The List: A Week-by-Week Reckoning of Trump’s First Year

Image of The List: A Week-by-Week Reckoning of Trump’s First Year
Release Date: 
March 27, 2018
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"Siskind provides a valuable reference work for the first year of the Trump presidency—judged the worst in U.S. history by leading political scientists."

What happened in the first year of the Donald J. Trump presidency is detailed here with information drawn from a wide variety of sources—not just the major newspapers but also The Hill, Politico, MSNBC,  MaddowBlog, Atlantic, BBC, CNN,  BuzzFeed, Forward, Fox News, and many Twitter accounts.

The List includes events related to domestic and external affairs. When Siskind began this survey in November 2016, her “authoritarian” list included nine to twenty items per week. The week of the Women’s March, as Trump took office, the list grew to thirty-something items. In his first hundred days in office, the list grew to and found a new resting point of sixty- to seventy-something items per week. By May 20, 2017, the list approached and then began to exceed one-hundred events each week. To give a flavor, here are a few events drawn from different weeks:

Week 1: November 13–20, 2016

  • The president-elect threatened First Amendment rights as his tweets  attacked Saturday Night Live, The New York Times, and Hamilton.
  • The untraditional and unorthodox acts of the president elect and his many conflicts of interest occurred so fast and furiously that they barely got coverage. Reporters followed Trump’s reality-show story lines on Twitter instead of reporting as traditional journalists.

 Week 21: April 2–8, 2017

  • Five weeks passed since Trump accused Obama of wiretapping Trump Tower without offering any evidence or an apology.
  • The Los Angeles Times launched a scathing six-part series on “Our Dishonest President.”
  • Rejecting Trump’s defense, a Kentucky federal judge said a lawsuit against Trump for inciting violence at a campaign event could proceed.

On May 20, after 26 weeks—half a year—Siskind urged readers to be aware of events that many people were  normalizing and accepting each week amid the chaos. They failed to notice many items in the news because of the overwhelming number of stories. Normalizing”meant accepting what might earlier have shocked.

Week 33: June 25–July 1, 2017

  • Trump ended an almost two-decade-long tradition of celebrating Ramadan at the White House.
  • Six Afghan girls were denied one-week visas to show their robot at FIRST Global  Challenge in D.C.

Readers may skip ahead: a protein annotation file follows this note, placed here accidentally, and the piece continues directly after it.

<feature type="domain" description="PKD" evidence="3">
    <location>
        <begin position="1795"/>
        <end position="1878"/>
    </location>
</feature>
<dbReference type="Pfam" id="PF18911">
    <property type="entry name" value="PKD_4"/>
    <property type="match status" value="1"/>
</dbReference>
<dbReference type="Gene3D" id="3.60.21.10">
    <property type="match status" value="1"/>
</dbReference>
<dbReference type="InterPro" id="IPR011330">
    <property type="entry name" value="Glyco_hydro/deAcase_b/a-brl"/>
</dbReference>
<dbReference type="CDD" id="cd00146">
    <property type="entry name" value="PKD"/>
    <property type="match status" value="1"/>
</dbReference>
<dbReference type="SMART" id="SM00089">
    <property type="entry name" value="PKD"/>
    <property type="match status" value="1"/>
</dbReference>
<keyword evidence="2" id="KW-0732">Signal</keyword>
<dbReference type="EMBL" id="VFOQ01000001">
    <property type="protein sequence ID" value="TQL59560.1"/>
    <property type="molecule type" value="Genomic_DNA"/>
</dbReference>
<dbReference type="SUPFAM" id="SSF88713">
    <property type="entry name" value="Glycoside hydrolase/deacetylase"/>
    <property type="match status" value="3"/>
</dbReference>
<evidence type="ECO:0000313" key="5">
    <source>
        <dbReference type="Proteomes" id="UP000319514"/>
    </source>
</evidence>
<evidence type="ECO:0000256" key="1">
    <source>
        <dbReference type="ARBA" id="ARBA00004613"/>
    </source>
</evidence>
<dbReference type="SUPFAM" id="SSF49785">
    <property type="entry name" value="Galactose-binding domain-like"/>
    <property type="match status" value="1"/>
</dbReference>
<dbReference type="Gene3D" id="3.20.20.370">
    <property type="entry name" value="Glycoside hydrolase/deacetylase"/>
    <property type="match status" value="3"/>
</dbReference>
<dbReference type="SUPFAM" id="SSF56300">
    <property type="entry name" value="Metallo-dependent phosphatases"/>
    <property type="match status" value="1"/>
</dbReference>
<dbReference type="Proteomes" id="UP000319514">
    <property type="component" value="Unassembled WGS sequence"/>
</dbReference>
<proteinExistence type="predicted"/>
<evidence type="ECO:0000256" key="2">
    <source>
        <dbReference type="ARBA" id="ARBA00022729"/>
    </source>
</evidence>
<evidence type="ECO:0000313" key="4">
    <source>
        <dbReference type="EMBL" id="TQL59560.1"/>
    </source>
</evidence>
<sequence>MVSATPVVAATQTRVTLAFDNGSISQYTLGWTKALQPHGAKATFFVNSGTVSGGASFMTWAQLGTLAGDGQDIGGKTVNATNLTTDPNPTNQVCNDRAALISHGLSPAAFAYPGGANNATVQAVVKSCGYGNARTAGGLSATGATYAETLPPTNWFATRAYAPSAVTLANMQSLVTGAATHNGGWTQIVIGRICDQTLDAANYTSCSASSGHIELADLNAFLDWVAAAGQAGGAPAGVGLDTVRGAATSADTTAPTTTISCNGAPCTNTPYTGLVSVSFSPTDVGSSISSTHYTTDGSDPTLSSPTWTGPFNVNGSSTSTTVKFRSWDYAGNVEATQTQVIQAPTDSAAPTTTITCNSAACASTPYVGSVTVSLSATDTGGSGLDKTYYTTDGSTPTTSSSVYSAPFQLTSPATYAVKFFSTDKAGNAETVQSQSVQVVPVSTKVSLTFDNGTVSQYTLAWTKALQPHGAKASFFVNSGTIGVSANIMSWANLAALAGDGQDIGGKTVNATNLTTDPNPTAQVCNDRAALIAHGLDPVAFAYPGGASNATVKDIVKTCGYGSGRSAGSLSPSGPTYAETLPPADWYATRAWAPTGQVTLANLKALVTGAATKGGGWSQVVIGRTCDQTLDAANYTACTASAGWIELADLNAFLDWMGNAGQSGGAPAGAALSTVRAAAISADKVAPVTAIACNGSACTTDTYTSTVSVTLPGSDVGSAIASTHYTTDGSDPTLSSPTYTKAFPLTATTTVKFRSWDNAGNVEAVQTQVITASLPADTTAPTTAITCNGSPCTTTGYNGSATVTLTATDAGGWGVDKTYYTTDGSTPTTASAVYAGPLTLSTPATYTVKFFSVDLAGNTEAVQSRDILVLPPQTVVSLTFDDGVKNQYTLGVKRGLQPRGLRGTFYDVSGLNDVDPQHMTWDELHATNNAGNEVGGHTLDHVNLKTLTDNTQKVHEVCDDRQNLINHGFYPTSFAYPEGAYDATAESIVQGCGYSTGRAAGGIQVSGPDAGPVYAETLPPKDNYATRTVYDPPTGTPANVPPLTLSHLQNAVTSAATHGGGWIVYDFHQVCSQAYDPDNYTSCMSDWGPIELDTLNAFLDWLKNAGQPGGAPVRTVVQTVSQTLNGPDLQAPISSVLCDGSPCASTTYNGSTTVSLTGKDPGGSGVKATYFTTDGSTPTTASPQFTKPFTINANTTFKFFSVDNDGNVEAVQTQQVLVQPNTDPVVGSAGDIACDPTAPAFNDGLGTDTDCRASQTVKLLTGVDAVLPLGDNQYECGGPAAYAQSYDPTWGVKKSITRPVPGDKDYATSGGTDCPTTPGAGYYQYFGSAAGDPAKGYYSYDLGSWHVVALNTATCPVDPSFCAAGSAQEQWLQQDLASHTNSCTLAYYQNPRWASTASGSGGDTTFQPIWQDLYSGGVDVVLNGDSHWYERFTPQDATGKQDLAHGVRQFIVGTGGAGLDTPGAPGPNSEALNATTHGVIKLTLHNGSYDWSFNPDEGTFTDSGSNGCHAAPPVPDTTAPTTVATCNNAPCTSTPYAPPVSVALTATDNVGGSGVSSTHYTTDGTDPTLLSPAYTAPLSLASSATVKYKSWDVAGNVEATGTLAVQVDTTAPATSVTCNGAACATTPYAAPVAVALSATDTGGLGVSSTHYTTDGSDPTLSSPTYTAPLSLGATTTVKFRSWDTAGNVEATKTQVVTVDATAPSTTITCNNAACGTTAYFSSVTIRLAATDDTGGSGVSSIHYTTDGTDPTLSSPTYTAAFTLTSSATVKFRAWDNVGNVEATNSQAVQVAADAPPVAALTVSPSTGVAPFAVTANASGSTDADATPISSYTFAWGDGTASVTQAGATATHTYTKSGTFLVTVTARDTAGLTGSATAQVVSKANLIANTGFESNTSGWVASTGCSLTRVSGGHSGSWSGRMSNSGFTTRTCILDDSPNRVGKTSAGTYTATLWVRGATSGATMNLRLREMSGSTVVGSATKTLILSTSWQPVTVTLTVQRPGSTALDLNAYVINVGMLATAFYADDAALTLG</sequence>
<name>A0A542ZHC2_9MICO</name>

• Jared Kushner did not report the loan or his personal guarantee on his financial disclosure form filed with the Office of Government Ethics.

Week 49: October 15–21, 2017

  • Larry Flynt took out a full-page ad in the Washington Post offering to pay ten million dollars for “information leading to the impeachment and removal from office” of Trump.
  • The New Yorker reported on “Duty to Warn,” a group of psychiatrists who claimed Trump “suffers from an incurable malignant narcissism” that makes him unfit to serve and dangerous.
  • A federal judge in Kansas denied bond for one of three men in a militia group called the Crusaders, a group of Trump supporters who had plotted an attack against Muslims one day after the 2016 election to “wake people up.”
  • Mashable reported that the EPA climate change website, which was taken down in April 2017, reappeared in part, but with all references to climate change removed.

    Week 51: October 29–November 4, 2017

Siskind listed 133 events and reported Trump’s most aggressive statements against the Department of Justice, the FBI, and the court system for not doing what he thought they should do.

Week 52 November 5-11, 2017

Trump attacked U.S. intelligence and sided instead with “President Putin, very strong.”

Caveat emptor! Siskind warned that experts in authoritarianism advised citizens to keep a list of things subtly changing around us. Her message paralleled that of Steven Levitsky and Daniel Ziblatt, How Democracies Die (Crown, 2018), who noted similarities between cases in East Central Europe in the 1930s and Latin America in the 1970s and the United States in 2016–2017.

Siskind provides a valuable reference work for the first year of the Trump presidency—judged the worst in U.S. history by leading political scientists (New York Times, February 19, 2018).

Any historian of the 45th presidency should consult Siskind’s list. To be sure, her selection focuses on events likely to disturb liberals, but many of these same events might please Trump’s base. Most of her sources are centrist or liberal, though she does cite many tweets from the White House and some bulletins from Fox News. For one explanation of these phenomena (besides the collected works of Sigmund Freud and Karl Marx), readers might consult the book reviewed at NYJB David Neiwert’s Alt-America: The Rise of the Radical Right in the Age of Trump.